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Selling With The Times

19 May 2013

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Anatsui

Last Monday’s ArtHouse auction turned out to be one of the most successful held by the auction house, Okechukwu Uwaezuoke reports

Much of the euphoria trailing last Monday’s ArtHouse auction boils down to its 81% sale.  Then, there is also the fact that the biannual event stomped into its 10th edition! All this chimed so well with its profile as Nigeria’s only credible international auction. After a string of successful outings – since its maiden edition in 2007 – it has earned its enviable pedestal as one of the most looked-forward-to visual arts events in Lagos.

Not even the gloomy economic prognoses of the outside world could stymie the firm resolve of the posse of the auction’s habitués. Besides, any avid collector’s passion defies the Malthusian logic. Then, there’s the hard-to-ignore DIY spirit of the local art scene, which keeps the creativity mills turning.

Like some of the previous editions, last Monday’s auction took off on an optimistic note. With two of the first five lots hitting above the million-naira mark, critics scented the aroma of its potential success. Its impressive sales figures were therefore expected.

Even so, few really expected the bestselling works to emerge from the ranks of the auction’s first-timers – both Nigerians and Ghanaians – like: Olumide Onadipe, Titus Agbara, Marcia Kure, Shola Fakeye, Babalola Lawson, Nana Nyan Acquah, Kate Badoe, Frank Asomani, Larry Otoo, Cheri Cherin, Gary Stevens, Chris Afuba, Mike Omoighe, Dan Ifon, Isaac Emokpae, Godfrey Okorodus, Norris Adoro, Mary Evans, Ndidi Emefiele, Ogbami Alenosi, Dennis Osakwe, Albert Ohams, Uche Peters, Ato Arinze and Obinna Makata.

Indeed – as the previous editions attest – the bestselling works seem to have remained the exclusive preserve of such “masters” as Ben Enwonwu, Bruce Onobrakpeya, Demas Nwoko, Uche Okeke and El Anatsui. To this tradition, last Monday’s auction remained faithful! A Ben Enwonwu and an El Anatsui shared the first position as the bestselling works at the hammer prices of N12 million each.

Few people in the Wheatbaker Hotel, Ikoyi were surprised at the performance of the winning works. The prices of the El Anatsui wooden panels seem to have nowhere else to go but upwards. The 120X312.3 cm saw-like work he titled “Lahn”, like a similar work by the same University of Nigeria, Nsukka-based art professor, was hung right behind the table from where the English-born auctioneer, John Dabney, held court. As for the Ben Enwonwu sculptures, they have consistently inched their way upwards from being among the also-rans to leading the pack.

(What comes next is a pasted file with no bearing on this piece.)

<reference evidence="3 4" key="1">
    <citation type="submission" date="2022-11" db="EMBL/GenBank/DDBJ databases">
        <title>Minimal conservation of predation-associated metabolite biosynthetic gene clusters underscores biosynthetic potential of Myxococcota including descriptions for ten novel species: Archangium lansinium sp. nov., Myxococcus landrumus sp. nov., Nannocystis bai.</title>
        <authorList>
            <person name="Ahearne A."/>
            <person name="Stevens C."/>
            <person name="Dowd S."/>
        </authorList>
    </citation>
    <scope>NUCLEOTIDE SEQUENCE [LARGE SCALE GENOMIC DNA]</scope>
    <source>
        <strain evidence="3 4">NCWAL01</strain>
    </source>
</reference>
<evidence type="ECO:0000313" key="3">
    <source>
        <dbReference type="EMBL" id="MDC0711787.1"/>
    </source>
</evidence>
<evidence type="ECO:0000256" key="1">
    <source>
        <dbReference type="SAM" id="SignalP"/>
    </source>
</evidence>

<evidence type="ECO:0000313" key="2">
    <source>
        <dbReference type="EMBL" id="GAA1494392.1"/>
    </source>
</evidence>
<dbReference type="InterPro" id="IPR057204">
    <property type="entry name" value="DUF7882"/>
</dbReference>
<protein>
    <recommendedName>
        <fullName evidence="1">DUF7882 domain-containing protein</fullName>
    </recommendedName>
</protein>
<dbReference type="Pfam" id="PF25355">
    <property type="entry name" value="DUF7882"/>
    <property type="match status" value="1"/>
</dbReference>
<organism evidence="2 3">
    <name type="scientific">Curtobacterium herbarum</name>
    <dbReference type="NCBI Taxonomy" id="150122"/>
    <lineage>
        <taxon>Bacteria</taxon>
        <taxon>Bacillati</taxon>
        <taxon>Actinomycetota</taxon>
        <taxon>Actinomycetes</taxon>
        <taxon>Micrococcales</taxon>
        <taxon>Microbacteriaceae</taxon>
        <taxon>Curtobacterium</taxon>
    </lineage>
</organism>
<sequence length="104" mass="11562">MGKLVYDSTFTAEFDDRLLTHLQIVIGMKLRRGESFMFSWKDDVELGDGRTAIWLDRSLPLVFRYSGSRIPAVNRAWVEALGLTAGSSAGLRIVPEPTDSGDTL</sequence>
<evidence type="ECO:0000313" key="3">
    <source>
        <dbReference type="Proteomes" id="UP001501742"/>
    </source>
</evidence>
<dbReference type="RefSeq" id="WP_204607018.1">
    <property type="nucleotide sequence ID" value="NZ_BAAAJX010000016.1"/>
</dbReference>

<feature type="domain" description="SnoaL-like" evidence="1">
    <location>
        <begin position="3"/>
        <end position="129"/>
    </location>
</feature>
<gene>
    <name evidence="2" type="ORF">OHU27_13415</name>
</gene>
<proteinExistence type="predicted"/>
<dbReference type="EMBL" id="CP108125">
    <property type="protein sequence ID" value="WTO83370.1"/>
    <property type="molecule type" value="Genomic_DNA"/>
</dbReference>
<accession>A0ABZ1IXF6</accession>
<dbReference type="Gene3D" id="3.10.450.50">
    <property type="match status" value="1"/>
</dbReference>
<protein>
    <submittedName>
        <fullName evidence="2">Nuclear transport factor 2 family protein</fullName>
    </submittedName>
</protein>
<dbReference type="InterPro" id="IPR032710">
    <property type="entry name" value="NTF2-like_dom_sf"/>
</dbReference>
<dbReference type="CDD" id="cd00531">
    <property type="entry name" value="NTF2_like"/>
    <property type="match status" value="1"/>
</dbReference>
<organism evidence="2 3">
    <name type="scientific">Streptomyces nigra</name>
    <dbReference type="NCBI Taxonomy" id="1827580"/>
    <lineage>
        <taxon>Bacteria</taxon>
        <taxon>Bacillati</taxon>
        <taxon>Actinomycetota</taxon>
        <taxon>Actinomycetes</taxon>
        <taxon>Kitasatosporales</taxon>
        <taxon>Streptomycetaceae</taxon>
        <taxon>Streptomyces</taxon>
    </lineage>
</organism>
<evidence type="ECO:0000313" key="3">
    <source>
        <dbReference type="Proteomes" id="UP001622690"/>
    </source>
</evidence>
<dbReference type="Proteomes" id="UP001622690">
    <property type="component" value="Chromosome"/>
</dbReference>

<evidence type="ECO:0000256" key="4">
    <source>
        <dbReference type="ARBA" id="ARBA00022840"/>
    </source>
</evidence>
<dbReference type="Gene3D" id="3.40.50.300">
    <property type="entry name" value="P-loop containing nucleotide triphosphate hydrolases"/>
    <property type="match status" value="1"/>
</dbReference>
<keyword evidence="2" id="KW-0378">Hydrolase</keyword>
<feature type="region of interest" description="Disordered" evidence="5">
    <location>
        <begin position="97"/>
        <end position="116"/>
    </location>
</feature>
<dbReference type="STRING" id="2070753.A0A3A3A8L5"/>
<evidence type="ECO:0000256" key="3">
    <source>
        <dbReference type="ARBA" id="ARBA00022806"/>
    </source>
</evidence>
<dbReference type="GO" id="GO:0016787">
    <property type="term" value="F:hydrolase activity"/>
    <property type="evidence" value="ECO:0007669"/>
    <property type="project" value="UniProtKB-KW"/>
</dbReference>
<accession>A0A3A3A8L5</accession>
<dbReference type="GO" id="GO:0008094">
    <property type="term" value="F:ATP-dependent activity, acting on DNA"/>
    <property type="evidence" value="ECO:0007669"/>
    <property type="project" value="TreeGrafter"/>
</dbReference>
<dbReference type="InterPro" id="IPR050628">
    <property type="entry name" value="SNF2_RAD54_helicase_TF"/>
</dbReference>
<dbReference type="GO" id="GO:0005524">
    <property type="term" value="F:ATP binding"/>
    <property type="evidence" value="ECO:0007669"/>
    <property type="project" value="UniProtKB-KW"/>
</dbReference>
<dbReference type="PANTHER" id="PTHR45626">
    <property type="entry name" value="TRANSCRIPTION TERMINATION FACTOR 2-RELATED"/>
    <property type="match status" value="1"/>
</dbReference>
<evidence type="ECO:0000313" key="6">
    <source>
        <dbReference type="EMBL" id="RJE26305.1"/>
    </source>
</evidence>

Of course, there was no doubt about the fact that the two artists’ pedigree had everything to do with the eye-popping prices their works sold for. It explains why equally aesthetically engaging works like Nnenna Okore’s clay and twine conceptual offering, titled “Anyanwu” or Peju Alatishe’s mixed media on canvas “Nigerian Woman” could sell for far less hammer prices.

Interestingly, both Okore and Alatishe are among the artists whose works have found their comfort zone above the million-naira mark. There are others like Sokari Douglas-Camp, Rom Isichei, Kainebi Osaheneye and Chidi Kwubiri. These artists owe their impressive outings at the ArtHouse auctions to their pandering to the global zeitgeist. They owe their success story so far to a neat blend of talent and good fortune. To think that their not-so-lucky peers would be scratching their heads and wondering what they are not getting right.
Diaspora artists have joined the fray as hopeful participants. A good number of them have done well enough to sell above the million-naira mark. But one of the latest Diaspora-based entrants to the auction, Marcia Kure started on a modest note with her work, “The Renate Series: Ikwokirikwo” (2013) selling for the hammer prices, N500, 000.

That last Monday’s auction also turned out to be another “masters’ feast” proves that the artists’ pedigree is becoming a factor. Among the masters, the Ben Enwonwus shone with a lot of brilliance. Few oil on board paintings at the auction could have sold for a N7 million hammer price like the late artist’s landscape study “Storm at Umunede”. Even N4 million for another of his landscape studies – an oil on canvas painting, “Gbongan” – was more an acknowledgement of his renown than for his creativity. But who really knows with art? In matters of aesthetic appreciation, there can be no dispute. Even the collectors’ whims are even more logic-defying. For how does one explain eclectic collections flaunting the Ben Osawes, the Kolade Oshinowos, the Bruce Onobrakpeyas, the Erhabor Emokpaes and the Ablade Glovers alongside the more conceptual offerings of the younger generation artists?

Apparently, there seems to be something irresistible about the lurch towards the globalist trends.  With El Anatsui as the standard-bearer, the globalist-minded artists have so saturated the local art scene that they would be difficult to ignore even by the most “conservative” collectors.

Photography, which in the auctions’ previous editions seemed intent on inching its way into reckoning, failed to impress last Monday evening. It is obvious: the medium is yet to gain the anticipated acceptance from the collectors. For even “Lagos Lagoon” by the respected photographer, George Osodi, fell short of selling up to N1 million hammer price. At the auction’s last edition, a photograph of his (a c-print on aluminium) titled “Eyo” sold above N1 million naira.

Also not so impressive were the hammer prices of the lots in the auction’s charity segment. The segment, tagged “Seeing is Believing”, is the brainwave of the auction’s sponsor Standard Chartered.

Tags: Life and Style, Arts and Review, Featured

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